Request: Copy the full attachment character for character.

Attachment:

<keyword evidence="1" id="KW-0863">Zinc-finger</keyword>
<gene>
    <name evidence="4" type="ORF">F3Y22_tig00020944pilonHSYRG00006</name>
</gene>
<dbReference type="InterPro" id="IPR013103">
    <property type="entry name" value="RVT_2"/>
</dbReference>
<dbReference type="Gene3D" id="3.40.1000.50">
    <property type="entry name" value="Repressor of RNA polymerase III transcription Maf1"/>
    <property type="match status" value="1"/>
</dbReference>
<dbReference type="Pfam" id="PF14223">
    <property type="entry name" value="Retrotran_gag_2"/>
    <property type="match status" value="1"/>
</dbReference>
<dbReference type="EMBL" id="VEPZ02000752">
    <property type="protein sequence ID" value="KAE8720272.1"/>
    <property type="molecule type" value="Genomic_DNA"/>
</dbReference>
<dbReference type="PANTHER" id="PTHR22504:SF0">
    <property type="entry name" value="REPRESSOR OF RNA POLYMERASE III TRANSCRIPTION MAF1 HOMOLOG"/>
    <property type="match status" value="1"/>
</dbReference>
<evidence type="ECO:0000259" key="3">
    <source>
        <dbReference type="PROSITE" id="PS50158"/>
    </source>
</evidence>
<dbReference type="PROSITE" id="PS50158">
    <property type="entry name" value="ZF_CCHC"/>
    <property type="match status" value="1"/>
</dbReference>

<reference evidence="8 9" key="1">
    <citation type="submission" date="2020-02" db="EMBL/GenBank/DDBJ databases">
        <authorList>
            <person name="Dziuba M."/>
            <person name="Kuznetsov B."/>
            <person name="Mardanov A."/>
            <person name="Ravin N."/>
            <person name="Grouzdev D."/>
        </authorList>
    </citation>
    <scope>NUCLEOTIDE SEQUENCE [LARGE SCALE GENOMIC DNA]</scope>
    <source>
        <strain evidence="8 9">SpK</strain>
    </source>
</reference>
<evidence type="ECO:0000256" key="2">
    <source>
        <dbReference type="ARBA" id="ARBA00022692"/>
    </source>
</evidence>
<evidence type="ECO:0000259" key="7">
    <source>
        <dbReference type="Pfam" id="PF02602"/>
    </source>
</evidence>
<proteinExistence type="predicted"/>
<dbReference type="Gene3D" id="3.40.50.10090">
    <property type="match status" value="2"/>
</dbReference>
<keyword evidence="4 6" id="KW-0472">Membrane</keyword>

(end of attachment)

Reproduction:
<keyword evidence="1" id="KW-0863">Zinc-finger</keyword>
<gene>
    <name evidence="4" type="ORF">F3Y22_tig00020944pilonHSYRG00006</name>
</gene>
<dbReference type="InterPro" id="IPR013103">
    <property type="entry name" value="RVT_2"/>
</dbReference>
<dbReference type="Gene3D" id="3.40.1000.50">
    <property type="entry name" value="Repressor of RNA polymerase III transcription Maf1"/>
    <property type="match status" value="1"/>
</dbReference>
<dbReference type="Pfam" id="PF14223">
    <property type="entry name" value="Retrotran_gag_2"/>
    <property type="match status" value="1"/>
</dbReference>
<dbReference type="EMBL" id="VEPZ02000752">
    <property type="protein sequence ID" value="KAE8720272.1"/>
    <property type="molecule type" value="Genomic_DNA"/>
</dbReference>
<dbReference type="PANTHER" id="PTHR22504:SF0">
    <property type="entry name" value="REPRESSOR OF RNA POLYMERASE III TRANSCRIPTION MAF1 HOMOLOG"/>
    <property type="match status" value="1"/>
</dbReference>
<evidence type="ECO:0000259" key="3">
    <source>
        <dbReference type="PROSITE" id="PS50158"/>
    </source>
</evidence>
<dbReference type="PROSITE" id="PS50158">
    <property type="entry name" value="ZF_CCHC"/>
    <property type="match status" value="1"/>
</dbReference>

<reference evidence="8 9" key="1">
    <citation type="submission" date="2020-02" db="EMBL/GenBank/DDBJ databases">
        <authorList>
            <person name="Dziuba M."/>
            <person name="Kuznetsov B."/>
            <person name="Mardanov A."/>
            <person name="Ravin N."/>
            <person name="Grouzdev D."/>
        </authorList>
    </citation>
    <scope>NUCLEOTIDE SEQUENCE [LARGE SCALE GENOMIC DNA]</scope>
    <source>
        <strain evidence="8 9">SpK</strain>
    </source>
</reference>
<evidence type="ECO:0000256" key="2">
    <source>
        <dbReference type="ARBA" id="ARBA00022692"/>
    </source>
</evidence>
<evidence type="ECO:0000259" key="7">
    <source>
        <dbReference type="Pfam" id="PF02602"/>
    </source>
</evidence>
<proteinExistence type="predicted"/>
<dbReference type="Gene3D" id="3.40.50.10090">
    <property type="match status" value="2"/>
</dbReference>
<keyword evidence="4 6" id="KW-0472">Membrane</keyword>